People gather July 20, 2022, for swim lessons and other activities at the town beach on Cochnewagon Lake in Monmouth. Russ Dillingham/Sun Journal file

MONMOUTH — Town officials are discussing restricting access to the town beach off Beach Road for people who do not reside or pay taxes in Monmouth.

The proposed town beach ordinance, the details of which are not yet finalized, would bar nonresidents and nontaxpayers from going to the beach at Cochnewagon Lake unless they purchase a daily or weekly beach pass from the town office.

The ordinance will be presented as a nonbinding referendum question on the ballot during the June 11 elections for residents to vote on, said Town Manager Justin Poirier. He said a public hearing is expected on March 20, where residents can offer their opinions and suggestions regarding the ordinance. If passed, the ordinance will bestow authority to the Select Board to charge people to access the beach, which it currently doesn’t have.

What these passes would cost the nonresidents and nontaxpayers has not yet been decided. Town officials said they will evaluate similar ordinances in the neighboring communities, like Readfield and Wayne, to decide a figure, expected to be around $40 for a daily pass and $100 for a weekly one.

The parking facilities at the beach will also be affected. Parking will be limited to vehicles with valid beach passes between June 15 and Sept. 15 between 9 a.m. and 5 p.m. Outside those dates, however, the lot will be open for general parking.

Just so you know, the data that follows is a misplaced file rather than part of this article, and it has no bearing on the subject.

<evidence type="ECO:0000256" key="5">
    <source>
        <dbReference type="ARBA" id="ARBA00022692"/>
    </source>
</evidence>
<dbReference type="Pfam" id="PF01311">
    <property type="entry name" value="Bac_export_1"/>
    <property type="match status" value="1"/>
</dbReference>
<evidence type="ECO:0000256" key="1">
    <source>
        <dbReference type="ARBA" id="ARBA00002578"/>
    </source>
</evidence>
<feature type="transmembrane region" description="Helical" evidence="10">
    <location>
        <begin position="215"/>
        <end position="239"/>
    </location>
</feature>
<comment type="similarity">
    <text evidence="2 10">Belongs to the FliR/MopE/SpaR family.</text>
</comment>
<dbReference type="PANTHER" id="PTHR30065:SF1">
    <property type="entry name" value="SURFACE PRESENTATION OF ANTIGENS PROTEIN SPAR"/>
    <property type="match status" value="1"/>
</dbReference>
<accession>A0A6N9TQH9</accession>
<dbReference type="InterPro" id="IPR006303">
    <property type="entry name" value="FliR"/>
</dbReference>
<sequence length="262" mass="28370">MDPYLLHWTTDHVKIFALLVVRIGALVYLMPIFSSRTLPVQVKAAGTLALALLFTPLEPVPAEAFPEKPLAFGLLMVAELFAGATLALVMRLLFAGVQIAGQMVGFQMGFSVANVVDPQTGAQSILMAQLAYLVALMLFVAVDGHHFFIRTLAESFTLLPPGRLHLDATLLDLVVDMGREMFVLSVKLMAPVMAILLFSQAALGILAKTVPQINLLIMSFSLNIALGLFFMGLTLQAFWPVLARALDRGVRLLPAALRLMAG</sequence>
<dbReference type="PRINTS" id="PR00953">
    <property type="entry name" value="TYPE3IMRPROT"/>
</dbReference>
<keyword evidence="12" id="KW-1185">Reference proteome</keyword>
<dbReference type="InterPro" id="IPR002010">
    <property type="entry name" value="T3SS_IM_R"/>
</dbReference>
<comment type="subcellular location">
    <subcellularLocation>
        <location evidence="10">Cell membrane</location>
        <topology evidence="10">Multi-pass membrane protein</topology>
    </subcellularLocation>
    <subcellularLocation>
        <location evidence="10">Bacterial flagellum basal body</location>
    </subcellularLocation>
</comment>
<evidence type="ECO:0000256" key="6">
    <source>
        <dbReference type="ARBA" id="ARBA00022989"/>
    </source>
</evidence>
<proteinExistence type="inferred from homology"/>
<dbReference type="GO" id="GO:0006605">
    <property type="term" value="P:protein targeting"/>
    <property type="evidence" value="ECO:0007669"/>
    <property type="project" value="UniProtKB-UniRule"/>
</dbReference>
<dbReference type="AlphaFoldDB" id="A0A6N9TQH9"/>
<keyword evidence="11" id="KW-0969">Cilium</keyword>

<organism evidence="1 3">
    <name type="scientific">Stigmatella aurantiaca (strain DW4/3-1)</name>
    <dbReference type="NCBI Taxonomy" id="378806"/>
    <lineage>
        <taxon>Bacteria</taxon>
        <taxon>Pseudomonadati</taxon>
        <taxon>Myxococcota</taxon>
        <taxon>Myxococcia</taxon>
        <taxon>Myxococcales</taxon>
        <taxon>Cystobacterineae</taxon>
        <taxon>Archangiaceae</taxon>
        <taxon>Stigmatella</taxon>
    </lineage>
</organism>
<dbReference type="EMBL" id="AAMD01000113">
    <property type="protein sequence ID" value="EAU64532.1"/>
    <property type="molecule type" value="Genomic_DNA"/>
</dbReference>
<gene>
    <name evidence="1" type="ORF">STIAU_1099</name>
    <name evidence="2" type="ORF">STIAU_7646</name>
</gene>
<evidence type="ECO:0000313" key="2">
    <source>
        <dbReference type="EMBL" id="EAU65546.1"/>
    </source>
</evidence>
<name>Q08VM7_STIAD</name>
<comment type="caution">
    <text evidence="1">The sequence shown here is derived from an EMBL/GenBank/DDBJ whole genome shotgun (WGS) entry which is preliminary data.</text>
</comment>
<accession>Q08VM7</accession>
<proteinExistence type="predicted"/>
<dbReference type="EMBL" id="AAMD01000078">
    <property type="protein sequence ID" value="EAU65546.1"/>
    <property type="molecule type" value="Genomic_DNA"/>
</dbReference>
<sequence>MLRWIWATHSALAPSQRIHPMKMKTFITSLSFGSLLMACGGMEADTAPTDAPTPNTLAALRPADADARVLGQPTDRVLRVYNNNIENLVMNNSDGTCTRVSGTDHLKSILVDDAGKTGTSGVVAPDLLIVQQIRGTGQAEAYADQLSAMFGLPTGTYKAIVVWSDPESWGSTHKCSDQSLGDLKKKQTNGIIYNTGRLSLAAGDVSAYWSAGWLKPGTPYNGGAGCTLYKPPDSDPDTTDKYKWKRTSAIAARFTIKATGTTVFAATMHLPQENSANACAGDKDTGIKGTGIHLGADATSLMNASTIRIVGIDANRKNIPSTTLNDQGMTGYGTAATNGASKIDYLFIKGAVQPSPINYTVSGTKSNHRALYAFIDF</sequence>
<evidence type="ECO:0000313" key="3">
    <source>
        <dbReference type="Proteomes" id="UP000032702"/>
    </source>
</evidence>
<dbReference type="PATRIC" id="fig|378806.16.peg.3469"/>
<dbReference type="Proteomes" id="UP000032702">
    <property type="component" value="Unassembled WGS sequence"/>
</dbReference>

Lt. Dana Wessling of the Monmouth Police Department said that parking and traffic are seldom an issue.


“It (parking lot) does fill up, but in the 14 years I have been here, we have never had any issues with traffic or parking at the beach,” Wessling said.

Residents and property owners will be allowed access through a free annual beach pass. Property owners will have to show proof of tax payment to get the pass.

The proposed ordinance was prompted last year, when the beach was overflowing with people on a few days. Some residents were not allowed to make the most of a sunny afternoon.

“After those few days, residents were like, ‘Oh, we shouldn’t allow nonresidents for free if this is going to be the case,’” said Selectman Kent Ackley. “So, what it does is help us solve the problem for those one or two days when everyone wants to be on the beach. We as a Select Board can prioritize taxpayers and residents to get the first crack at the beach.”

Enforcing the ordinance will fall under the purview of an authorized law enforcement officer, the beach staff, the town manager, or any other individual designated by the Select Board.

Editor’s note: An earlier version of this story included an incorrect address for the town beach. 

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